When I was in 5th grade, I was obsessed with animals. It was an age where most of my friends were going through the phase of wanting to be either a veterinarian or whale trainer at Sea World (yes, this was before Blackfish).
My love for animals may have been innocent and ill-informed early on, but it led me to become passionate about animal rights.
Over the years, vegetarianism has stuck with me despite the fact that most of my friends, family, and men I’ve dated eat meat. It certainly hasn’t been easy – but it’s been worth it. People might never stop asking me why I don’t eat meat, but my answer will remain simple and the same: I like animals too much to bring myself to eat them.
Yet Gary Francione, a self proclaimed animal abolitionist, has a much more sophisticated argument in favor of vegetarianism. Rather than focusing merely on the treatment of animals, Francione defines “animal abolitionism” as the inability to “justify using animals at all, no matter how humanely we treat them”. He’s structured a moral argument against the alleged necessary use of animal products, particularly with the advent of technology and alternative materials like hemp.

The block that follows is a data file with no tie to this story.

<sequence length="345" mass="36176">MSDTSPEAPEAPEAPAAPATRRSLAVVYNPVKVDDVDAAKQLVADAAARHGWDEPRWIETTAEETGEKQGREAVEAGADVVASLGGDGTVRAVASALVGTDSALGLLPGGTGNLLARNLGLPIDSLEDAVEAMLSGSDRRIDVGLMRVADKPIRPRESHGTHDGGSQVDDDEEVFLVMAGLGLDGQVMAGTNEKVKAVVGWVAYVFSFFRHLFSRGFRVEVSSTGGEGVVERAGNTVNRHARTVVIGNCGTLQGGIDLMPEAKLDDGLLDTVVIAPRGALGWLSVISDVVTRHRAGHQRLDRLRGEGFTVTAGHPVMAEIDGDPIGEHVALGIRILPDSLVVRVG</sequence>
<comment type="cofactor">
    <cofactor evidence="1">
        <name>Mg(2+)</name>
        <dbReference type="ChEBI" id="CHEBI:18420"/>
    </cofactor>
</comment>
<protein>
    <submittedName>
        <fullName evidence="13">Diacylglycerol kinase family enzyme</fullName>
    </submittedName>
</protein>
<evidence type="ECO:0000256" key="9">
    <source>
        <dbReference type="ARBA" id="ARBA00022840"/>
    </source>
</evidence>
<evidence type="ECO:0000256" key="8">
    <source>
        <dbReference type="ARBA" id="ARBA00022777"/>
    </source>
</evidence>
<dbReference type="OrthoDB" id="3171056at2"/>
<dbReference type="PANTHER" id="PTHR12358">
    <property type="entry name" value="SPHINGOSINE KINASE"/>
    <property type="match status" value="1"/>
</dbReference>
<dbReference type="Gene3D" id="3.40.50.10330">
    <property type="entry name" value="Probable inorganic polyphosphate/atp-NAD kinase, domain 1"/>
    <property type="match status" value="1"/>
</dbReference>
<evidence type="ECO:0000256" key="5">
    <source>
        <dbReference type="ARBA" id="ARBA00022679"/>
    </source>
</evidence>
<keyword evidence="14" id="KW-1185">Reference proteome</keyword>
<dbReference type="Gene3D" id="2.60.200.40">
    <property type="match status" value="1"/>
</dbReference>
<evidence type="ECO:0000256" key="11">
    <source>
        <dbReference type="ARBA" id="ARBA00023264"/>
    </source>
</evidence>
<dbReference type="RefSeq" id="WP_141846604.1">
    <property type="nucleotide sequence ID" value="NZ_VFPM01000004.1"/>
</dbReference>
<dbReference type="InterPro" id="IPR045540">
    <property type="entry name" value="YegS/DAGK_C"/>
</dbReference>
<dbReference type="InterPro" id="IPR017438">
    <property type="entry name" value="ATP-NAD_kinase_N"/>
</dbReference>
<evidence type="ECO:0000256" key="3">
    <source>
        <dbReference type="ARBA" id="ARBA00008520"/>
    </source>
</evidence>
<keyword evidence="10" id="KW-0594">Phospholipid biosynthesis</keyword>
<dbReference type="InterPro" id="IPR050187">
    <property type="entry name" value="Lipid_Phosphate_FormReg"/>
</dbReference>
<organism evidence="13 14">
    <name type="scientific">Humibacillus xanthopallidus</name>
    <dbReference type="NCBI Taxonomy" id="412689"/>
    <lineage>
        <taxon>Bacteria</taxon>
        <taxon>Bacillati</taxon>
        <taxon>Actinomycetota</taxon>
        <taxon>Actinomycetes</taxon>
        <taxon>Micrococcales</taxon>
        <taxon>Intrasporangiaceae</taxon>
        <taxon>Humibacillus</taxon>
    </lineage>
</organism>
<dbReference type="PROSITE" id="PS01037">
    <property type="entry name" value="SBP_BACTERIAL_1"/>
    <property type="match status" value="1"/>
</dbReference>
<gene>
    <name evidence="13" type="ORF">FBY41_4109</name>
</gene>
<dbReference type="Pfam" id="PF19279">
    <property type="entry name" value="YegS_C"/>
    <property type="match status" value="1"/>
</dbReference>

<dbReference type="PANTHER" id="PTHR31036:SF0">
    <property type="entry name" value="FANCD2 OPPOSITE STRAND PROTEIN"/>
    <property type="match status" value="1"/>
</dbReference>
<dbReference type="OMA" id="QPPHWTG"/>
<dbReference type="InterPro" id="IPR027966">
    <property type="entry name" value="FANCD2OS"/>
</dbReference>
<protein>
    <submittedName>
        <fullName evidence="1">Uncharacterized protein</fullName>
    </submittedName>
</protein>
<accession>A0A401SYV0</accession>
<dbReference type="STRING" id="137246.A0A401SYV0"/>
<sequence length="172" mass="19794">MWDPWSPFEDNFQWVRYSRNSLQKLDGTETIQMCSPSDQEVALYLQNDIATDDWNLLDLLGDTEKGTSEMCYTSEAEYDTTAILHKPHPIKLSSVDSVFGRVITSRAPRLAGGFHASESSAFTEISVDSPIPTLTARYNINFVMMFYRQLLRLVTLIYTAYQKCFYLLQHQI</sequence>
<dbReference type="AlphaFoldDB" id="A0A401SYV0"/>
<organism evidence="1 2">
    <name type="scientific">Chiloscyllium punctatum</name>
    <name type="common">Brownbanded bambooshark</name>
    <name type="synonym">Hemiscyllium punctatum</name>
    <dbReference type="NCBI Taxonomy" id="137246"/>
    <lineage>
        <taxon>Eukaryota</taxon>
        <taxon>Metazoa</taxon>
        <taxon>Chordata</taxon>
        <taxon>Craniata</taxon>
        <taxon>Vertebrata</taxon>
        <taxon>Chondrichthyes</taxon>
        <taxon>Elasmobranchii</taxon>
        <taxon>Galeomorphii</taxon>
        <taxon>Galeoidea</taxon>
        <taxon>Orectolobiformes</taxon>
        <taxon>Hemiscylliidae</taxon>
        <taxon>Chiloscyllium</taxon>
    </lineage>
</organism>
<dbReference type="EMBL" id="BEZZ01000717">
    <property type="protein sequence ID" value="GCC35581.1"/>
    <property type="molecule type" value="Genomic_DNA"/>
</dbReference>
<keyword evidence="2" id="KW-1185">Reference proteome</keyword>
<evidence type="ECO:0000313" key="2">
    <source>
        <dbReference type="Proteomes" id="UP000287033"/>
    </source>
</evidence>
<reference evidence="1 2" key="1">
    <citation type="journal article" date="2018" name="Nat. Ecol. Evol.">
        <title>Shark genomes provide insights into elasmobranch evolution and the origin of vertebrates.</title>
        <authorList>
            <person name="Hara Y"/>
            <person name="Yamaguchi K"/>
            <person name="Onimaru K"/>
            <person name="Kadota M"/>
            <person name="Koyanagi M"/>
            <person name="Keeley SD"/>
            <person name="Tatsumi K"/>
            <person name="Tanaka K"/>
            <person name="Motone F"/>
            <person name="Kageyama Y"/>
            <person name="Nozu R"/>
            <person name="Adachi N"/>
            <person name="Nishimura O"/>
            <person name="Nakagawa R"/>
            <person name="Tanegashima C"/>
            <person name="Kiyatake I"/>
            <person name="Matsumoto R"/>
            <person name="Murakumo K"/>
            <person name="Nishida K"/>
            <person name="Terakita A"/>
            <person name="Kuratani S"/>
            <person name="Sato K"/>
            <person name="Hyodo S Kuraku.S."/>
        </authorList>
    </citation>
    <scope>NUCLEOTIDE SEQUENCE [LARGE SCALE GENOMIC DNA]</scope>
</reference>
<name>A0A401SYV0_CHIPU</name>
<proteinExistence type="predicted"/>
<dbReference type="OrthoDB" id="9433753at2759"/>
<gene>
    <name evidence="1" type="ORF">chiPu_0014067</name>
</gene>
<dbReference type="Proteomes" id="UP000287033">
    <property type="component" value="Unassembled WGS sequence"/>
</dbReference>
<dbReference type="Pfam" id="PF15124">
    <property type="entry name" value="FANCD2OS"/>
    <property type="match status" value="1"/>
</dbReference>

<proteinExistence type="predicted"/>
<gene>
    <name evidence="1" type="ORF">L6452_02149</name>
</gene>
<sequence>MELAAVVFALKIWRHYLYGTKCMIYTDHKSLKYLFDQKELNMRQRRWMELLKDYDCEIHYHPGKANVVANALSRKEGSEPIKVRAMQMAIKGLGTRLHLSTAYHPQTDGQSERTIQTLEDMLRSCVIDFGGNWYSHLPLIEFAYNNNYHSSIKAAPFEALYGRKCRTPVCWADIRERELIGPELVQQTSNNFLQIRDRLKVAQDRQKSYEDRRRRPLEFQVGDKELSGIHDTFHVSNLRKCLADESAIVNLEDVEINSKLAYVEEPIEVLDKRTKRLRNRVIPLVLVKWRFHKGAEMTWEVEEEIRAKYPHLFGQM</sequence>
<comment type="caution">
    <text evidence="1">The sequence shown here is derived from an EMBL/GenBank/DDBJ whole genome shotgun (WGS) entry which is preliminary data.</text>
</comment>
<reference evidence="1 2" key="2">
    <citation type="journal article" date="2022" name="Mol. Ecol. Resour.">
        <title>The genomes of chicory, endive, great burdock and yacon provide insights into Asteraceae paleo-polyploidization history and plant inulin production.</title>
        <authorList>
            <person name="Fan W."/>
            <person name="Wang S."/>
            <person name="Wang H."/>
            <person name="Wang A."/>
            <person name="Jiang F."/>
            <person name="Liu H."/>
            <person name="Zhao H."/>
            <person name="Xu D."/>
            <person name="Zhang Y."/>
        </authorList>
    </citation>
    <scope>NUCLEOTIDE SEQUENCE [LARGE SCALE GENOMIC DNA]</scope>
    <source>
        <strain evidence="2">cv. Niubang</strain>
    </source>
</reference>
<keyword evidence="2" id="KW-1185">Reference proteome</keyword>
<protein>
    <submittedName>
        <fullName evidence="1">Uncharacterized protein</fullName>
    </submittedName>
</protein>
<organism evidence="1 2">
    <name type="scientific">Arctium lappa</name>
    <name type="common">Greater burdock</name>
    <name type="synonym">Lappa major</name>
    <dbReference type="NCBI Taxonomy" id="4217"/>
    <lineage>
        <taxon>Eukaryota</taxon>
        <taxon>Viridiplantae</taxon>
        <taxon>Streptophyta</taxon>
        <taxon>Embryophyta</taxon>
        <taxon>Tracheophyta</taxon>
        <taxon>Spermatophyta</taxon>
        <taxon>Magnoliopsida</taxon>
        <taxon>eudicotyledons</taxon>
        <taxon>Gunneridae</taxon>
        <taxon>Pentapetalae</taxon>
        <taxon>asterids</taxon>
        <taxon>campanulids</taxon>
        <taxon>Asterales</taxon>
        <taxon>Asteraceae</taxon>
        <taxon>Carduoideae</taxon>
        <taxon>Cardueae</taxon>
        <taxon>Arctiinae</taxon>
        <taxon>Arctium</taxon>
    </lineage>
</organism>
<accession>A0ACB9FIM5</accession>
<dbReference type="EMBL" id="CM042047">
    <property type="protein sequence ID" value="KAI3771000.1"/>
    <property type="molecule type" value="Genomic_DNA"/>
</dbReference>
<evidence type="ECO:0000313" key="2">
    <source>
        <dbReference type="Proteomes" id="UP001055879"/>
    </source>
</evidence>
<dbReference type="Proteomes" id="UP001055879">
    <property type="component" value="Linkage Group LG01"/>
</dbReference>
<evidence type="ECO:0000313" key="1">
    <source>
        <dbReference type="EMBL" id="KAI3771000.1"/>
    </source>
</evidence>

And whilst Francione acknowledges that animals are cognitively different than humans, he explains why it still doesn’t justify the consumption and use of animals for our benefit. Francione argues that the cognitive differences don’t matter morally, because animals are sentient.
He underscores this by posing a scenario comparing two different human beings: one who is brilliant and one who is mentally disabled. Whilst the two humans are “different” from one another, Francione points out that a cognitive difference would not justify, for example, subjecting the disabled individual to a harmful biomedical experiment.
So why would we do the same to animals?
Well, as Francione points out, animals are little more than helpless resources at the hands of exploitative human beings. But “how can you justify using a sentient being exclusively as a resource?” Francione asks.
The answer: you can’t.
Even back in 1884, Henry David Thoreau proposed “… that it is a part of the destiny of the human race, in its gradual improvement, to leave off eating animals…” just as “savage” humans “have left off eating each other”.
Professor Gary Francione on Breaking the Set
Gary Francione on Animal Abolition & Ethical Consumption
Written by Anya Parampil for Media Roots, Photo by flickr user b3d